- Prep time
- 45 minutes PT45M
- Cook time
- 30 minutes PT30M
- 4 servings
This delicious B.L.T. Salad is the salad that answers all breakfast and lunch questions! Its simplicity appeals to just about anyone who appreciates bacon and eggs—even the little ones!
- 2 heads butter leaf (Bibb) lettuce
- 2 vine-ripened tomatoes, sliced
- 8 slices thick smoked bacon
- 4 eggs
- 4 cups water
- 1¼ cups sherry vinegar
- 1 tablespoon stone-ground mustard
- 1 tablespoon parsley
- 1 teaspoon sage
- ¾ cup canola oil
- ¼ cup extra virgin olive oil
- 1 fresh sourdough baguette
- 4 tablespoons butter
- 1 large garlic clove, cut in half
- Kosher salt and cracked black pepper to taste
Preheat oven to 350ºF.
Slice eight ¼-inch slices on the bias from the baguette. Spread butter on both sides of the sliced bread and season with salt and pepper. Transfer to a baking sheet and place in oven.
Put bacon slices on a separate sheet pan and place on the top rack of the oven.
Bake toasts for 10-15 minutes, or until golden brown. Remove from oven and carefully rub both sides with the garlic clove halves while still hot.
Cook bacon for an additional 5-10 minutes or until mostly crisp. Remove from oven and transfer to a paper towel-lined plate.
While toasts and bacon are cooking, combine water and 1 cup sherry vinegar in a 1-quart pot and bring to a boil. Once boiling, reduce to a simmer and begin making your dressing.
Place mustard, ¼ cup sherry vinegar and herbs in a blender. With the blender on the lowest setting, drizzle the canola oil in slowly and then add the olive oil until incorporated. Season with salt and pepper to taste.
Arrange your salads on individual plates, layering the lettuce and tomato slices. Set the plates in the refrigerator until you are ready to serve the meal. Just prior to serving, remove salads from refrigerator; arrange two toasts and two bacon slices slightly askew atop lettuce beds. The surface should be somewhat flat in order to cradle the poached eggs.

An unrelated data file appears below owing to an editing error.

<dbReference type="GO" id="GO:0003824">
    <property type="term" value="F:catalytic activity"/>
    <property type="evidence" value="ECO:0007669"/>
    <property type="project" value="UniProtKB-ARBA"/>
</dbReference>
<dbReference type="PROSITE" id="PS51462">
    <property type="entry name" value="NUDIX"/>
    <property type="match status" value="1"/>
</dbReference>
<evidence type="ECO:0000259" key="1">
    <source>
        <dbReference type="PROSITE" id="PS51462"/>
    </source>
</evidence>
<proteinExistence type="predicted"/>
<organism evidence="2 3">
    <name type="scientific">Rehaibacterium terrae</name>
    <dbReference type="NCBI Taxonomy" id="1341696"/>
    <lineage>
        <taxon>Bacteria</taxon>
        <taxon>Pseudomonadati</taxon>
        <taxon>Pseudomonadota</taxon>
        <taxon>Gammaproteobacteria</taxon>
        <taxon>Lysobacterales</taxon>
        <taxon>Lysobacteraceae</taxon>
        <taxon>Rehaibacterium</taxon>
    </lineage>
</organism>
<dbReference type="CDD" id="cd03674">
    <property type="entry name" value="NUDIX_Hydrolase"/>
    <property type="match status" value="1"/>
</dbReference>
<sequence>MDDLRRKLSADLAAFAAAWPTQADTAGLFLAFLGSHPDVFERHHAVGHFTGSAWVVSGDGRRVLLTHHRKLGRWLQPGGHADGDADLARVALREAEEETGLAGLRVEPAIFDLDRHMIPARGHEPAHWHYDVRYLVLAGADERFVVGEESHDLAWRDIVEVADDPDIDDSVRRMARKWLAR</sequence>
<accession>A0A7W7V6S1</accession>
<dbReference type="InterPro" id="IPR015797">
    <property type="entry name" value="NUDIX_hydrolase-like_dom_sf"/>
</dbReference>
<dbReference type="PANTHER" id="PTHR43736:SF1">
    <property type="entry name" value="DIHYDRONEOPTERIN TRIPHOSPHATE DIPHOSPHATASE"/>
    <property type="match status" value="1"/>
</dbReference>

Raise the heat under the water/vinegar mixture to medium. Crack eggs one at a time into a bowl. Use a large spoon and "swirl" water in a clockwise motion; pour in eggs. Poach eggs for 3-4 minutes.
When eggs are ready, remove from water with a slotted spoon and place one on top of each toast and bacon arrangement. Dress salad with mustard vinaigrette and serve promptly.
When serving as a luncheon entrée, pair this salad with a White Burgundy or a medium- to heavy-bodied California Chardonnay. If you choose to serve the B.L.T. Salad for breakfast or brunch, we recommend pairing it with a Brut Champagne or Brut sparkling wine or with Mimosas.
Techniques used in this recipe:
- Gentle simmering in liquid.
- dressed (II)
- dressed (II): coated with dressing, as in a salad.
- poach: a method in which items are cooked gently in simmering liquid.
A low-growing biennial belonging to the celery family. The nativity of this popular herb is rather obscure, but it was definitely known as early as the the third century B.C. Two variteties dominate the culinary world - Italian, also known as flat-leaf and curly.
Parsley is used to season fresh sauces as well as cooked foods. Chimichurri, a popular South American condiment, is made of minced fresh parsley, garlic and olive oil. Use in basting and barbecue sauces for broiled or grilled fishes, roast poultry, pork, steaks, sausages, and chops. Add to tossed greens for salads, to vegetables, potatoes and a variety of dressings. It is also added to butter to make compound butters, tomato sauces, tartar sauce and green sauces.
Likely the most commonly known herb, it is native to south-central Europe. There are 400 varieties of sage but only one, Salvia officinalis, is truly recognized as being the best quality for use as a food adjunct.
The uses of sage are so many, varied, and traditional as to make a selection of specific foods extremely difficult. Sage combined with poultry is quite possibly the most popular use but it is also a delicious addition to pan-roasted vegetables, potatoes, pork, breads, and dumplings.
A classic white wine made famous in Burgundy, France, it's now grown all over the world. It takes oak well and is often fermented and aged in oak barrels. Full bodied, with rich flavors of vanilla, butter, green apple and tropical fruit (banana, pineapple).
Taste the stars! True Champagnes come from only one region, also called Champagne, about 90 miles northeast of Paris. Making Champagnes involves a secondary fermentation that occurs in the bottle, lending the wine its effervescence.